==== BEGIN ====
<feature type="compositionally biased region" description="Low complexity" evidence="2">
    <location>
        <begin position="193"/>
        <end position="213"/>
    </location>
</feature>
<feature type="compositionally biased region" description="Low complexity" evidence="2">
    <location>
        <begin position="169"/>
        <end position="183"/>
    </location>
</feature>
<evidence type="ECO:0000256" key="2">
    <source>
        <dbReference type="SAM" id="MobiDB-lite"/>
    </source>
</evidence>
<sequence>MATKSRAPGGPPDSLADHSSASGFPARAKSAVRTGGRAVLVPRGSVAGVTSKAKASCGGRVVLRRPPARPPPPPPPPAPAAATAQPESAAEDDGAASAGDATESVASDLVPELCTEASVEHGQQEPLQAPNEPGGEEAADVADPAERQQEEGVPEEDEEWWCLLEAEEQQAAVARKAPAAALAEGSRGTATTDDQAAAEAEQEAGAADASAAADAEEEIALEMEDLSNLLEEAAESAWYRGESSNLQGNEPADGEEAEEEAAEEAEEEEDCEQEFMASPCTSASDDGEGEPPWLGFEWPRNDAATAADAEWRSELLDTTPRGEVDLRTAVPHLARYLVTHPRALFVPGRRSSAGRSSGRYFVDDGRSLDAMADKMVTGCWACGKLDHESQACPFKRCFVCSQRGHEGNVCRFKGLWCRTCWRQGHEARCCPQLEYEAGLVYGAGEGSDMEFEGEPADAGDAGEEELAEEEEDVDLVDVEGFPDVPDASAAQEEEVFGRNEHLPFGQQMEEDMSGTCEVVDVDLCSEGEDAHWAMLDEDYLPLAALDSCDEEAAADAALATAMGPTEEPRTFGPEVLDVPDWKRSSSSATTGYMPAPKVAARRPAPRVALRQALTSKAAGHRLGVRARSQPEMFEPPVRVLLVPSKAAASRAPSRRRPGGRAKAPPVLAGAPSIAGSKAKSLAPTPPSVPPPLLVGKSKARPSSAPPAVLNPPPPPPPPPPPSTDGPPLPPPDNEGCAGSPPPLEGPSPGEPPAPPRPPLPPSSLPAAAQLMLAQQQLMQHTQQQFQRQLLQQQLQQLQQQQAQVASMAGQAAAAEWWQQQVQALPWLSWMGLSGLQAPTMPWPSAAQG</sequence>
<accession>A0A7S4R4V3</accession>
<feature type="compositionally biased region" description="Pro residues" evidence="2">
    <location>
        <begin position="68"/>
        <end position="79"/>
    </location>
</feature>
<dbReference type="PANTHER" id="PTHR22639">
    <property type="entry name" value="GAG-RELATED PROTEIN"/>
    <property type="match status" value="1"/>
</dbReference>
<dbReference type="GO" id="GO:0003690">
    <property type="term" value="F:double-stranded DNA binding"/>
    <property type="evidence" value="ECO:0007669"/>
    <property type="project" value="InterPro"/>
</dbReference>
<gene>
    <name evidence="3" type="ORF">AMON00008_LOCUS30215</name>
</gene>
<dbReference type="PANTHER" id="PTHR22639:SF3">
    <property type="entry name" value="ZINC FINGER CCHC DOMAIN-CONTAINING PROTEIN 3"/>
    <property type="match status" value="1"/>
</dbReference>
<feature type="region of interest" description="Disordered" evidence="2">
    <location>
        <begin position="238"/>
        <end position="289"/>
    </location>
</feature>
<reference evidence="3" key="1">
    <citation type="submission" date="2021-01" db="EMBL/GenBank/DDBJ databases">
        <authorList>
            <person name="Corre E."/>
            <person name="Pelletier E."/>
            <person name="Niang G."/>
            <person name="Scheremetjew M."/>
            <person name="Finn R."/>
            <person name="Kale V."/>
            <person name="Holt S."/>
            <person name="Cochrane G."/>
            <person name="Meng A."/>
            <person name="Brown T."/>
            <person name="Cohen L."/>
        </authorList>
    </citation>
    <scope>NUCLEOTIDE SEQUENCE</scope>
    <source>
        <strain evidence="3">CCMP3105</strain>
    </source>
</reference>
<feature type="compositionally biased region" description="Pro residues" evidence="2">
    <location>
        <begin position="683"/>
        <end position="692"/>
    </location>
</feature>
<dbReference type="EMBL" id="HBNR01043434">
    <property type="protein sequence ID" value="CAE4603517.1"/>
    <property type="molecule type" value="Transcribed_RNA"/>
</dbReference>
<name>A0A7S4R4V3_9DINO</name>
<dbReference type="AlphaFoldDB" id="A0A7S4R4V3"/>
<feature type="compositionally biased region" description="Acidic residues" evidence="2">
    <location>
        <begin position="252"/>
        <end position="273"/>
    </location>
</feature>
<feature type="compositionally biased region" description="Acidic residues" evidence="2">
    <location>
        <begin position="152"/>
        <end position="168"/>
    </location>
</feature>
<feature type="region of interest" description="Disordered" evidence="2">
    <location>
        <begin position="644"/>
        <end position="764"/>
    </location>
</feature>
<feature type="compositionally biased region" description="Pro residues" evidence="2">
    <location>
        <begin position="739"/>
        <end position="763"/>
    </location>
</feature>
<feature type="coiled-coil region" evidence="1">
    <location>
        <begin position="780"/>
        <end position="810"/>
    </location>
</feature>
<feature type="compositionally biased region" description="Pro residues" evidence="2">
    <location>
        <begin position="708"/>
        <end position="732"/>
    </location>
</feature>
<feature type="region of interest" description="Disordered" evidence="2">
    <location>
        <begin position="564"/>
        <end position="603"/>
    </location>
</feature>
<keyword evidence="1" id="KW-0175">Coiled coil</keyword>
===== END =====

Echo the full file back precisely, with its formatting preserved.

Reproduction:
<feature type="compositionally biased region" description="Low complexity" evidence="2">
    <location>
        <begin position="193"/>
        <end position="213"/>
    </location>
</feature>
<feature type="compositionally biased region" description="Low complexity" evidence="2">
    <location>
        <begin position="169"/>
        <end position="183"/>
    </location>
</feature>
<evidence type="ECO:0000256" key="2">
    <source>
        <dbReference type="SAM" id="MobiDB-lite"/>
    </source>
</evidence>
<sequence>MATKSRAPGGPPDSLADHSSASGFPARAKSAVRTGGRAVLVPRGSVAGVTSKAKASCGGRVVLRRPPARPPPPPPPPAPAAATAQPESAAEDDGAASAGDATESVASDLVPELCTEASVEHGQQEPLQAPNEPGGEEAADVADPAERQQEEGVPEEDEEWWCLLEAEEQQAAVARKAPAAALAEGSRGTATTDDQAAAEAEQEAGAADASAAADAEEEIALEMEDLSNLLEEAAESAWYRGESSNLQGNEPADGEEAEEEAAEEAEEEEDCEQEFMASPCTSASDDGEGEPPWLGFEWPRNDAATAADAEWRSELLDTTPRGEVDLRTAVPHLARYLVTHPRALFVPGRRSSAGRSSGRYFVDDGRSLDAMADKMVTGCWACGKLDHESQACPFKRCFVCSQRGHEGNVCRFKGLWCRTCWRQGHEARCCPQLEYEAGLVYGAGEGSDMEFEGEPADAGDAGEEELAEEEEDVDLVDVEGFPDVPDASAAQEEEVFGRNEHLPFGQQMEEDMSGTCEVVDVDLCSEGEDAHWAMLDEDYLPLAALDSCDEEAAADAALATAMGPTEEPRTFGPEVLDVPDWKRSSSSATTGYMPAPKVAARRPAPRVALRQALTSKAAGHRLGVRARSQPEMFEPPVRVLLVPSKAAASRAPSRRRPGGRAKAPPVLAGAPSIAGSKAKSLAPTPPSVPPPLLVGKSKARPSSAPPAVLNPPPPPPPPPPPSTDGPPLPPPDNEGCAGSPPPLEGPSPGEPPAPPRPPLPPSSLPAAAQLMLAQQQLMQHTQQQFQRQLLQQQLQQLQQQQAQVASMAGQAAAAEWWQQQVQALPWLSWMGLSGLQAPTMPWPSAAQG</sequence>
<accession>A0A7S4R4V3</accession>
<feature type="compositionally biased region" description="Pro residues" evidence="2">
    <location>
        <begin position="68"/>
        <end position="79"/>
    </location>
</feature>
<dbReference type="PANTHER" id="PTHR22639">
    <property type="entry name" value="GAG-RELATED PROTEIN"/>
    <property type="match status" value="1"/>
</dbReference>
<dbReference type="GO" id="GO:0003690">
    <property type="term" value="F:double-stranded DNA binding"/>
    <property type="evidence" value="ECO:0007669"/>
    <property type="project" value="InterPro"/>
</dbReference>
<gene>
    <name evidence="3" type="ORF">AMON00008_LOCUS30215</name>
</gene>
<dbReference type="PANTHER" id="PTHR22639:SF3">
    <property type="entry name" value="ZINC FINGER CCHC DOMAIN-CONTAINING PROTEIN 3"/>
    <property type="match status" value="1"/>
</dbReference>
<feature type="region of interest" description="Disordered" evidence="2">
    <location>
        <begin position="238"/>
        <end position="289"/>
    </location>
</feature>
<reference evidence="3" key="1">
    <citation type="submission" date="2021-01" db="EMBL/GenBank/DDBJ databases">
        <authorList>
            <person name="Corre E."/>
            <person name="Pelletier E."/>
            <person name="Niang G."/>
            <person name="Scheremetjew M."/>
            <person name="Finn R."/>
            <person name="Kale V."/>
            <person name="Holt S."/>
            <person name="Cochrane G."/>
            <person name="Meng A."/>
            <person name="Brown T."/>
            <person name="Cohen L."/>
        </authorList>
    </citation>
    <scope>NUCLEOTIDE SEQUENCE</scope>
    <source>
        <strain evidence="3">CCMP3105</strain>
    </source>
</reference>
<feature type="compositionally biased region" description="Pro residues" evidence="2">
    <location>
        <begin position="683"/>
        <end position="692"/>
    </location>
</feature>
<dbReference type="EMBL" id="HBNR01043434">
    <property type="protein sequence ID" value="CAE4603517.1"/>
    <property type="molecule type" value="Transcribed_RNA"/>
</dbReference>
<name>A0A7S4R4V3_9DINO</name>
<dbReference type="AlphaFoldDB" id="A0A7S4R4V3"/>
<feature type="compositionally biased region" description="Acidic residues" evidence="2">
    <location>
        <begin position="252"/>
        <end position="273"/>
    </location>
</feature>
<feature type="compositionally biased region" description="Acidic residues" evidence="2">
    <location>
        <begin position="152"/>
        <end position="168"/>
    </location>
</feature>
<feature type="region of interest" description="Disordered" evidence="2">
    <location>
        <begin position="644"/>
        <end position="764"/>
    </location>
</feature>
<feature type="compositionally biased region" description="Pro residues" evidence="2">
    <location>
        <begin position="739"/>
        <end position="763"/>
    </location>
</feature>
<feature type="coiled-coil region" evidence="1">
    <location>
        <begin position="780"/>
        <end position="810"/>
    </location>
</feature>
<feature type="compositionally biased region" description="Pro residues" evidence="2">
    <location>
        <begin position="708"/>
        <end position="732"/>
    </location>
</feature>
<feature type="region of interest" description="Disordered" evidence="2">
    <location>
        <begin position="564"/>
        <end position="603"/>
    </location>
</feature>
<keyword evidence="1" id="KW-0175">Coiled coil</keyword>